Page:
8/19/2015 | 1 MINUTE READ

3D Printing for Space Station Freezer Interior

For a freezer to be used in orbit, growing the interior structure in one piece eliminates joining and brackets to maximize the space efficiency of this space-borne appliance.

Share

Facebook Share Icon LinkedIn Share Icon Twitter Share Icon Share by EMail icon Print Icon
�

A 3D printing material known for its resistance to heat is being used in an application of continuous –80°C cold on the International Space Station. Fused deposition modeling (FDM) with Ultem 9085 material replaced conventional manufacturing with PEEK in the production of the liner for the “Polar” freezer transporting scientific samples into space.

The University of Alabama Birmingham Center for Biophysical Sciences & Engineering created the freezer. The challenge facing the team working on it was to make the freezer more space-efficient compared to previous designs. Machining flat pieces of PEEK and joining them created sharp corners that fit poorly in the rounded interior of the freezer unit. Thermoforming the liner in PEEK to match the curves necessitated the use of brackets and joining features, which also compromised space-efficiency.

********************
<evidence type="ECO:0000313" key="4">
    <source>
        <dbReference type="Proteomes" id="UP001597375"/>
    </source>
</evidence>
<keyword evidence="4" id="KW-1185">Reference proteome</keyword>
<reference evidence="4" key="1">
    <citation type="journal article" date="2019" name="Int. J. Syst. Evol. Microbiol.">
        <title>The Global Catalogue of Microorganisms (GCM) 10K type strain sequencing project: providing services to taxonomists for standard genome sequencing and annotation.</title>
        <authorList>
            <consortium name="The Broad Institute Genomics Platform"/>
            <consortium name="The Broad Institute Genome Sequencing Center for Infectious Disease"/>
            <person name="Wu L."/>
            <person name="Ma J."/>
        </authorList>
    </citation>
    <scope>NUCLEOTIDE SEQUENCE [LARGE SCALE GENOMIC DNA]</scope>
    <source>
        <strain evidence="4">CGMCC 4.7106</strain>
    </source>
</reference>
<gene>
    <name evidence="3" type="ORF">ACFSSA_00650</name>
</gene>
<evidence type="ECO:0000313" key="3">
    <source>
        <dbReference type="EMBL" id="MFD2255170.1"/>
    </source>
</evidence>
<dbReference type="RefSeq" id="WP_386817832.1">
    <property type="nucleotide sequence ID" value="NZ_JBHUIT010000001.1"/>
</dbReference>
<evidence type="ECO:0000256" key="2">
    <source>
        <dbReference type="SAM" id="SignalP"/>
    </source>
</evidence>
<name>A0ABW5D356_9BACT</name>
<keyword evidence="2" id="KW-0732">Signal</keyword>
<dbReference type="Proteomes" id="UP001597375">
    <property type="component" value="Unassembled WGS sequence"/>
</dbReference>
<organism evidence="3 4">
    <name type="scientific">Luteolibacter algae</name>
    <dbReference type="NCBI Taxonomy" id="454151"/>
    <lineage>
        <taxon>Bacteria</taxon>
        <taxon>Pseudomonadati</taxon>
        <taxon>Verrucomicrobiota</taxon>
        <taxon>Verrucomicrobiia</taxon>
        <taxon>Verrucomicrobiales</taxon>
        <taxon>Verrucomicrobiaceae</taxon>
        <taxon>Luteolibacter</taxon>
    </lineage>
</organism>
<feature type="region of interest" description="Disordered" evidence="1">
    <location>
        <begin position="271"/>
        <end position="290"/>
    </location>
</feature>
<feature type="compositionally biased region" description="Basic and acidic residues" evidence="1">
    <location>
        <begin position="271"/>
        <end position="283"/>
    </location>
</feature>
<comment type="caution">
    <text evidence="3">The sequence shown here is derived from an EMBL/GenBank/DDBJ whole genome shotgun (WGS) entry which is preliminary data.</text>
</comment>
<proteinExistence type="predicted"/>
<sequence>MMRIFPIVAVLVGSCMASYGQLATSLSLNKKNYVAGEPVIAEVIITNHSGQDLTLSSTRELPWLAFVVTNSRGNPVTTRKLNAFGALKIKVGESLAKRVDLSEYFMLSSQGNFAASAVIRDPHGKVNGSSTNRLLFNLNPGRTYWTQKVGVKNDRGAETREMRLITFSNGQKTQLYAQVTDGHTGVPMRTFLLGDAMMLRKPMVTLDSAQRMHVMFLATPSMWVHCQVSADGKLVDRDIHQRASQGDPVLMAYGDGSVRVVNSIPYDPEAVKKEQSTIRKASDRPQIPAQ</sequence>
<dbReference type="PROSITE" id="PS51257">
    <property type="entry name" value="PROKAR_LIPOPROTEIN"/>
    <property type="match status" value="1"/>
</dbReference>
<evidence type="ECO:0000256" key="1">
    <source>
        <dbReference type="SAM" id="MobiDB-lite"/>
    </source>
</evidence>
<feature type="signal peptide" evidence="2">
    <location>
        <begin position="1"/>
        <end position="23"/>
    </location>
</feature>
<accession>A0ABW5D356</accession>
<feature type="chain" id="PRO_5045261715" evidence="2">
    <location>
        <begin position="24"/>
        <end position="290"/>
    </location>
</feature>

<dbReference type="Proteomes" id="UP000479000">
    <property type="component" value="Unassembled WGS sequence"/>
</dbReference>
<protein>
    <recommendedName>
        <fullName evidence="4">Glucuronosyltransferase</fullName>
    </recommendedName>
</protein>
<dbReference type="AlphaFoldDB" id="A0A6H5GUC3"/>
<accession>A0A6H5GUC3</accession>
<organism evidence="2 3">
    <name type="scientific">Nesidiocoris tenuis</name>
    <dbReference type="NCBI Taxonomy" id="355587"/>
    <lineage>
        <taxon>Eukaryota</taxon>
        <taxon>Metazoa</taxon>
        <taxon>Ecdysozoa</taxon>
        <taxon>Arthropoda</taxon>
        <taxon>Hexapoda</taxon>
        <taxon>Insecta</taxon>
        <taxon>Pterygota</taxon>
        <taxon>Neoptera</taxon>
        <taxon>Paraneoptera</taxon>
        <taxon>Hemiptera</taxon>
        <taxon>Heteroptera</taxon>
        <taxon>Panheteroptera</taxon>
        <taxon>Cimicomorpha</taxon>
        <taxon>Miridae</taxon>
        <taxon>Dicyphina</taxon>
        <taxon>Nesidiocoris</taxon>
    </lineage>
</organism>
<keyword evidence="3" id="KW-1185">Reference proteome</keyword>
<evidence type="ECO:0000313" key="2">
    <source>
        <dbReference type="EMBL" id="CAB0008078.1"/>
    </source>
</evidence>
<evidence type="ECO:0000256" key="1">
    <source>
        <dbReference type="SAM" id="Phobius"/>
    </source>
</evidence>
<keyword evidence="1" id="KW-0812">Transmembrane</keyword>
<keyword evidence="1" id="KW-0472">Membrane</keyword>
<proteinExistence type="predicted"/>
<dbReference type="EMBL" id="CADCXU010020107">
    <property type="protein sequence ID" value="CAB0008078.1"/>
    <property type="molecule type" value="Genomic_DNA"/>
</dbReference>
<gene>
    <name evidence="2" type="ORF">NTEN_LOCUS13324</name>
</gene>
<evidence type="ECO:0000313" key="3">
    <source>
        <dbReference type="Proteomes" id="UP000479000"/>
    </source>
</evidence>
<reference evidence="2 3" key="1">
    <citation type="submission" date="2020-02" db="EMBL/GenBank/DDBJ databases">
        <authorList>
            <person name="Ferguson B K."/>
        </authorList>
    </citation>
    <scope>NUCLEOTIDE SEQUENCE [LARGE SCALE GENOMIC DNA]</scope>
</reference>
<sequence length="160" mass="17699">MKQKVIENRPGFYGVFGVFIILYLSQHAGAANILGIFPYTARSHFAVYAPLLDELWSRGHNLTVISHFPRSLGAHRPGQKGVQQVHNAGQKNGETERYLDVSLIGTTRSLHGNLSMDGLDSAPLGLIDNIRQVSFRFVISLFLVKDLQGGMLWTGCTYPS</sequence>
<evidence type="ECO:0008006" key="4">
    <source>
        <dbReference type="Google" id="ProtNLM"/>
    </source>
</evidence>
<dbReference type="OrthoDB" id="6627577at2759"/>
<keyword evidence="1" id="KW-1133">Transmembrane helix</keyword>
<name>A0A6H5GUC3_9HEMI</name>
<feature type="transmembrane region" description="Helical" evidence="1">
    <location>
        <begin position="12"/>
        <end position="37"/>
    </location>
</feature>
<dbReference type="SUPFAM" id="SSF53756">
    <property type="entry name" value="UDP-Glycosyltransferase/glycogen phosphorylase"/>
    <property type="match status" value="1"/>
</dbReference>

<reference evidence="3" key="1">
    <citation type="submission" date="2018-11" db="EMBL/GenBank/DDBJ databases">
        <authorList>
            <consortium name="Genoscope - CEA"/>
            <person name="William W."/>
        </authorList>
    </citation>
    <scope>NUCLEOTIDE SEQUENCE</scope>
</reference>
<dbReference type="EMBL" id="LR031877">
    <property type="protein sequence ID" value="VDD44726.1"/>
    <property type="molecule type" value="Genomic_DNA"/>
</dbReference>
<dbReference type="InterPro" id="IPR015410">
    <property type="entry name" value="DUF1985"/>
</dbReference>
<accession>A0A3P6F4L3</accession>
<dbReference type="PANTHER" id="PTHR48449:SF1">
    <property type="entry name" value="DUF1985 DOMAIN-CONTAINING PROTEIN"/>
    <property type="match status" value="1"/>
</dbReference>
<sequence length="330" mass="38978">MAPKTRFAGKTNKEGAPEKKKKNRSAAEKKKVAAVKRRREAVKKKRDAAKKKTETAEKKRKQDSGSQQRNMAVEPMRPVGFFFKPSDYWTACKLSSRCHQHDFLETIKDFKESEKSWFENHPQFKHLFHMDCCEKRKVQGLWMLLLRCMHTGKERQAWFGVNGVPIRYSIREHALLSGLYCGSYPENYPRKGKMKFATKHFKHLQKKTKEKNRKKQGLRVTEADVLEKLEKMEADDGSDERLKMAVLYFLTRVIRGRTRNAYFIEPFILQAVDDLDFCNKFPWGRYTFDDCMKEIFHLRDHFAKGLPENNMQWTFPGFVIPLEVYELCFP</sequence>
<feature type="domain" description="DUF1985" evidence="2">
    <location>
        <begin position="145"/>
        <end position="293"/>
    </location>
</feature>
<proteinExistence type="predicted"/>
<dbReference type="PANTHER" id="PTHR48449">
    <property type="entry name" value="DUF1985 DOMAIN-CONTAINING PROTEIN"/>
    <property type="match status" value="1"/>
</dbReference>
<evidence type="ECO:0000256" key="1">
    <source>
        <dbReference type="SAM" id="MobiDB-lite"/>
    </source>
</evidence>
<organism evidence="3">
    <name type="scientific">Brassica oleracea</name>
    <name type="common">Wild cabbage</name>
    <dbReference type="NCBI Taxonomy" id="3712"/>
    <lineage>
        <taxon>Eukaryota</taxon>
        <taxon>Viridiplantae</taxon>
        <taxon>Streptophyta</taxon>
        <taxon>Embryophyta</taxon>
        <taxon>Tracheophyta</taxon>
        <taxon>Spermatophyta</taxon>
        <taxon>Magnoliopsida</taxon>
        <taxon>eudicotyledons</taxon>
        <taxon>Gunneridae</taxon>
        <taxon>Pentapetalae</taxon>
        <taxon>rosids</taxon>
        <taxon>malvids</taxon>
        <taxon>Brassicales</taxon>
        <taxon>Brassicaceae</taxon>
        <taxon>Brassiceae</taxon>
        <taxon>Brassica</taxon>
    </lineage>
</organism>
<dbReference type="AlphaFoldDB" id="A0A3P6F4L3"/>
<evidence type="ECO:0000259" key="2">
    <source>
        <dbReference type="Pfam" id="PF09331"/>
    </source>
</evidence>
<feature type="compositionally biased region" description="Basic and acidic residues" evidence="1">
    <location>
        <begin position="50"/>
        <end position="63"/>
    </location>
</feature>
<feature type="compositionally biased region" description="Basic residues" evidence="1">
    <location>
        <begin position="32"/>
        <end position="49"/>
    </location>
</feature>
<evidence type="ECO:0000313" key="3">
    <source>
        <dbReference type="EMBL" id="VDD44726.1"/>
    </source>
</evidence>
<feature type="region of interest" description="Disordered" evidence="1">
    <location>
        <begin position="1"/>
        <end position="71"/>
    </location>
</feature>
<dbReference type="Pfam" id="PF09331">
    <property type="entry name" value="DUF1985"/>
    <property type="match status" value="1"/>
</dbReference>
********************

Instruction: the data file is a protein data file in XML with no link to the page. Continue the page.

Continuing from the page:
When the team turned to 3D printing, mechanical engineer Daniel Sealy says the group was intially still thinking about it like conventional processes, expecting to have to grow several pieces and connect them together. However, Stratasys Direct Manufacturing was able to apply a large-platform FDM machine to build the freezer’s entire liner assembly in one piece. Freezers using the liner arrived at the International Space Station earlier this year.

Read a more detailed article from Stratasys Direct Manufacturing here.

And speaking of additive … our Additive Manufacturing brand is about to grow. Soon, we will launch a new website devoted to additive manufacturing for industrial applicatons, and we will expand the publication that began as a small supplement into a full-size magazine. All of this will happen later this year. For now, stay apprised of these and other additive developments (and also give us a little encouragement) by joining us as one of the earliest followers of Additive Manufacturing on Facebook, Twitter and LinkedIn.

RELATED CONTENT


Resources